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Cobra Darkspeed irons: What you need to know

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What you need to know: Cobra seeks to build on its Aerojet irons with its follow-up, the Darkspeed. More than just a modest tweak, the Darkspeed makes meaningful moves forward with a new hollow-body construction that is filled with a lightweight foam. Combined with a revised internal “bridge” and face design it results in perhaps Cobra’s longest iron to date.

Price/Availability: Available Jan. 19, the Darkspeed and Darkspeed One Length irons are available in a 4-PW set for $999 in steel or 5-iron through gap wedge in graphite ($1,099 for One Length).

3 Cool Things

1. Speed in a (PWR)Shell. It’s amazing how faces continue to get not only thinner in irons, but significantly so. The predecessor to Darkspeed—the Aerojet—had a face as thin as 1.9 millimeters at its thinnest. Darkspeed, however, has slimmed that down even further to a skinny 1.6 millimeters at its thinnest area.

The face, referred to by the company as PWRSHELL, is an L-face insert used in the irons up to the pitching wedge (where part of the face wraps around the sole of the club to enhance shots hit low on the face, where most iron impacts occur. The face also has a 21-percent greater “H.O.T.” (Highly Optimized Topology) insert created with the assistance of artificial intelligence to bring plenty of ball speed by producing the best variable thickness pattern for a larger sweet spot to provide help on both center and off-center hits.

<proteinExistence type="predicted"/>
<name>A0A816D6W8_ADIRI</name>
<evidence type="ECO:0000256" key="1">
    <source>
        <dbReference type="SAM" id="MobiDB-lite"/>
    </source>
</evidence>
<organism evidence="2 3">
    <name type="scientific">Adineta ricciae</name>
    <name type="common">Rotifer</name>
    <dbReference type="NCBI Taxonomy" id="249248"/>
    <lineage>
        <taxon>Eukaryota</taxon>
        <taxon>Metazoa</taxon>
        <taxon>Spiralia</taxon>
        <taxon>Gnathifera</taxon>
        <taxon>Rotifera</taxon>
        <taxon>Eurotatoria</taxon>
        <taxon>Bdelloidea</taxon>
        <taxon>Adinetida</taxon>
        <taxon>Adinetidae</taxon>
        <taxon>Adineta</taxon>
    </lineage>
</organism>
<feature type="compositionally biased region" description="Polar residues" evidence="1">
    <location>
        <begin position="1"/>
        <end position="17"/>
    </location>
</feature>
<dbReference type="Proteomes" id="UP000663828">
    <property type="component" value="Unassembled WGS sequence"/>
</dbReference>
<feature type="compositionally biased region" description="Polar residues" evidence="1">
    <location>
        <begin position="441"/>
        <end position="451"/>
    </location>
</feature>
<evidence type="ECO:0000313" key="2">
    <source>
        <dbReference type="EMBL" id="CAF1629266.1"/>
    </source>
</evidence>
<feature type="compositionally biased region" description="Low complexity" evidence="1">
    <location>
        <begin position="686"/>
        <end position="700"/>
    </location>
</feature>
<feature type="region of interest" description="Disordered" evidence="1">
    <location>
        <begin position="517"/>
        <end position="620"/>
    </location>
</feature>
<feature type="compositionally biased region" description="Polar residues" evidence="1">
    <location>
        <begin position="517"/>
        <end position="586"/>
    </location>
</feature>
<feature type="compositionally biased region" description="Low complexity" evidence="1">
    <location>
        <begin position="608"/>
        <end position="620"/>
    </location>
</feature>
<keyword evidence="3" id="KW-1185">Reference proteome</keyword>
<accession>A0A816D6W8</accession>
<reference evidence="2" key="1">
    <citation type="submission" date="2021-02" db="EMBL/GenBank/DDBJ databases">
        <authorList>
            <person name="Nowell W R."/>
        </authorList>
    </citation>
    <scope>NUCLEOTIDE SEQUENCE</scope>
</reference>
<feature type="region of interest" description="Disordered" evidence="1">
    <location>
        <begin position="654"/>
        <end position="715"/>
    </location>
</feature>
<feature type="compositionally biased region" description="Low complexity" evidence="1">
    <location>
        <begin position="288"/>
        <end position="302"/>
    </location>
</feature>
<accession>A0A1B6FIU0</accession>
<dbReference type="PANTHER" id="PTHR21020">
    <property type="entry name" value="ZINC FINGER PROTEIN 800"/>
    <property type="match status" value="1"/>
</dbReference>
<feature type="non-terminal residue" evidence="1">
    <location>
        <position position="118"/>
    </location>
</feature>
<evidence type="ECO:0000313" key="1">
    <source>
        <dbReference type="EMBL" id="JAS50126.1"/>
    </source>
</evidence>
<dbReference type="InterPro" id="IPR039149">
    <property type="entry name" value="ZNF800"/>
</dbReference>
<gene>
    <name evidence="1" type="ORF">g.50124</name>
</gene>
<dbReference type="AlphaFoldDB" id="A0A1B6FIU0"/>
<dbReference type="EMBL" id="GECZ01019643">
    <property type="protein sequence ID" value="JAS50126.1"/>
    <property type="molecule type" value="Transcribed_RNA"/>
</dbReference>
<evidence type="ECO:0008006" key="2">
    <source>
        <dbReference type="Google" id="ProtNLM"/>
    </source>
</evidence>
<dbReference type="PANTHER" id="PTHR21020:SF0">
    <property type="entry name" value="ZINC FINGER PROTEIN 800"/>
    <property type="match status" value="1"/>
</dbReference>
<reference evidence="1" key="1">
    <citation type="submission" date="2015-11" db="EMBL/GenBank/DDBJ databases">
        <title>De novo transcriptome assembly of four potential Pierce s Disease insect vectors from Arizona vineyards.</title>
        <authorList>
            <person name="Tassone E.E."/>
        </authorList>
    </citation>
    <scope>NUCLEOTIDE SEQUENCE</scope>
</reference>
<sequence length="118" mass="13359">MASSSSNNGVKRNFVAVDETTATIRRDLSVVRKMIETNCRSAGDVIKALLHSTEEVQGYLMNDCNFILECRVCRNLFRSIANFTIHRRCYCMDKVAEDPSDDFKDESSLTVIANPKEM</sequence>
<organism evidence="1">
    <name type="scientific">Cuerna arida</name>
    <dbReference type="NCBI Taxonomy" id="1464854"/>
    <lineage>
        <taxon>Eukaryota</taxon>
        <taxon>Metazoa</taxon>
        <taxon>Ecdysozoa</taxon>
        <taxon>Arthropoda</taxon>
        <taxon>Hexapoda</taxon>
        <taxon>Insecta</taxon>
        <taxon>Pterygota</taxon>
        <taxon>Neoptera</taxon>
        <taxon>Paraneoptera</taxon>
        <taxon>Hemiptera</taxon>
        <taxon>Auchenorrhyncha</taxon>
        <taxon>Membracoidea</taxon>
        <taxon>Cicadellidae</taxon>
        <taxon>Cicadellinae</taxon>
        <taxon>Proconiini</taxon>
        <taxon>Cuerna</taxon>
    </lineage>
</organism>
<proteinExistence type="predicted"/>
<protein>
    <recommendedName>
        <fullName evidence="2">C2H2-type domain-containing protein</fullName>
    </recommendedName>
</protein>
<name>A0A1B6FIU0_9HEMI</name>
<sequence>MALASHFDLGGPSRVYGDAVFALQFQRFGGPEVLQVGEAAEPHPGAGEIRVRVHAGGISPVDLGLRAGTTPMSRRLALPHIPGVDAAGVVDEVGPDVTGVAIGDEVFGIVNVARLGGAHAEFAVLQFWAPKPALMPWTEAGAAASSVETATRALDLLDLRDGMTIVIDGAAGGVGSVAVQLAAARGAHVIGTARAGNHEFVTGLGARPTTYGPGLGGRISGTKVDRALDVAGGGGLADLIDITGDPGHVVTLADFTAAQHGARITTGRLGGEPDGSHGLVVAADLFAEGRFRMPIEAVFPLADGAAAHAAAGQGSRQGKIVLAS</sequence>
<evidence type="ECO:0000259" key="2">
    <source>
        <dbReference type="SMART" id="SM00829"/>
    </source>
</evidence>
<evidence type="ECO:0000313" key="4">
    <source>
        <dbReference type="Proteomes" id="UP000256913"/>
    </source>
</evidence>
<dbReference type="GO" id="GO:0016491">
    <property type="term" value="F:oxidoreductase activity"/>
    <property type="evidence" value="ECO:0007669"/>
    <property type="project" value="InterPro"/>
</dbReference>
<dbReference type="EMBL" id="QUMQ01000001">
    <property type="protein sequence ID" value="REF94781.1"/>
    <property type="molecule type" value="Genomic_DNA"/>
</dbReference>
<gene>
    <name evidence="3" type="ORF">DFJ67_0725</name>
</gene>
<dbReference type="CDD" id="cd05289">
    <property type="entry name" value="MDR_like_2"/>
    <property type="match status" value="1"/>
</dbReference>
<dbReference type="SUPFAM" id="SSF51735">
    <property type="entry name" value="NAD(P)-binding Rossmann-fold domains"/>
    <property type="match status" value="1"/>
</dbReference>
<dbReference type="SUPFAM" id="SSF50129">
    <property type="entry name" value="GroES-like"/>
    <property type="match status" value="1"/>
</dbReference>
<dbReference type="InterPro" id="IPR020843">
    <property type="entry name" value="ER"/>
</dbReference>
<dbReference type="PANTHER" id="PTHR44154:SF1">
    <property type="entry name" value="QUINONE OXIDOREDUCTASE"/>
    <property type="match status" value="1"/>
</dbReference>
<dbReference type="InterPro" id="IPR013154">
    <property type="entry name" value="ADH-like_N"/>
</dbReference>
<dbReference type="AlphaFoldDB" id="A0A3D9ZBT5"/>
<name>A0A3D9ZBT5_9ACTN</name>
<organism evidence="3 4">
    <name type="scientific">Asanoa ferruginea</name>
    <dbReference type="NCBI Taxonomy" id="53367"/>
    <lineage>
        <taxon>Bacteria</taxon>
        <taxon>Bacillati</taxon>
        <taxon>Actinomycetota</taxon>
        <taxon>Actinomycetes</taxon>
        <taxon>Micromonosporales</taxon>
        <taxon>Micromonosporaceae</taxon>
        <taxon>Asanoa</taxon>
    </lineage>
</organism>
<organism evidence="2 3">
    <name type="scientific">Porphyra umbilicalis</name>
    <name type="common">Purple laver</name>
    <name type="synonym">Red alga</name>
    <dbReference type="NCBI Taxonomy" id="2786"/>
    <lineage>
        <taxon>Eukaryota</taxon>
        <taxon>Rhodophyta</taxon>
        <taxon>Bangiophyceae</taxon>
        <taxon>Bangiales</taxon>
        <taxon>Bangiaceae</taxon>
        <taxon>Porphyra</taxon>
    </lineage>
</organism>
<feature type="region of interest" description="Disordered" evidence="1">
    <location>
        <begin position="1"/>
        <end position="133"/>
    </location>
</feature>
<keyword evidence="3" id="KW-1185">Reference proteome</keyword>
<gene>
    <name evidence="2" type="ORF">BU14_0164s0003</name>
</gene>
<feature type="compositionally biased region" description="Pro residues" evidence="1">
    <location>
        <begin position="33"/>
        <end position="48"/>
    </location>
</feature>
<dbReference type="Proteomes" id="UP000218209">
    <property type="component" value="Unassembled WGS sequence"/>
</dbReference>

The hollow-body construction utilizes a lightweight foam (just 3 grams) in the irons up to the 8-iron that saves 4 grams of weight that was added to the power bridge (more on that later). “The foam is firm but does not impeded face flex,” said Tom Olsavsky, VP of R&D for Cobra. “The saved weight helped lower the center of gravity while helping sound and feel.”

2. Bridge to the past. Cobra went way back for part of this design. Digging into the historical archives to the 1500s for a bridge design by Leonardo Da Vinci, Cobra created an internal weight bar. Originally, like da Vinci’s design, it was welded onto a pair of posts. In Darkspeed, however, the weight is suspended on a single post, allowing it to be nearly free-floating within the head.

The idea of this “bridge” is to suspend the weight above the bottom of the club, allowing for the bottom of the face insert (up to the 7-iron) to maximize energy transfer to the ball at impact. That face flexibility extends out to the toe area, a spot where traditional face designs typically are rigid.

3. All for One? Snicker all you want the concept of One Length irons, but Cobra has sold more than 50,000 sets to date, accounting for nearly one-third of its iron sales.

The irons boast the same technology of the variable-length irons, but do so in a uniform 37.25-inch length created to foster a reliable, consistent setup and swing path. Wider soles and slightly weaker lofts in the 4- through 6-irons help assist any launch issues created by the shorter shaft. If you’re struggling with iron consistency, these might be worth a look.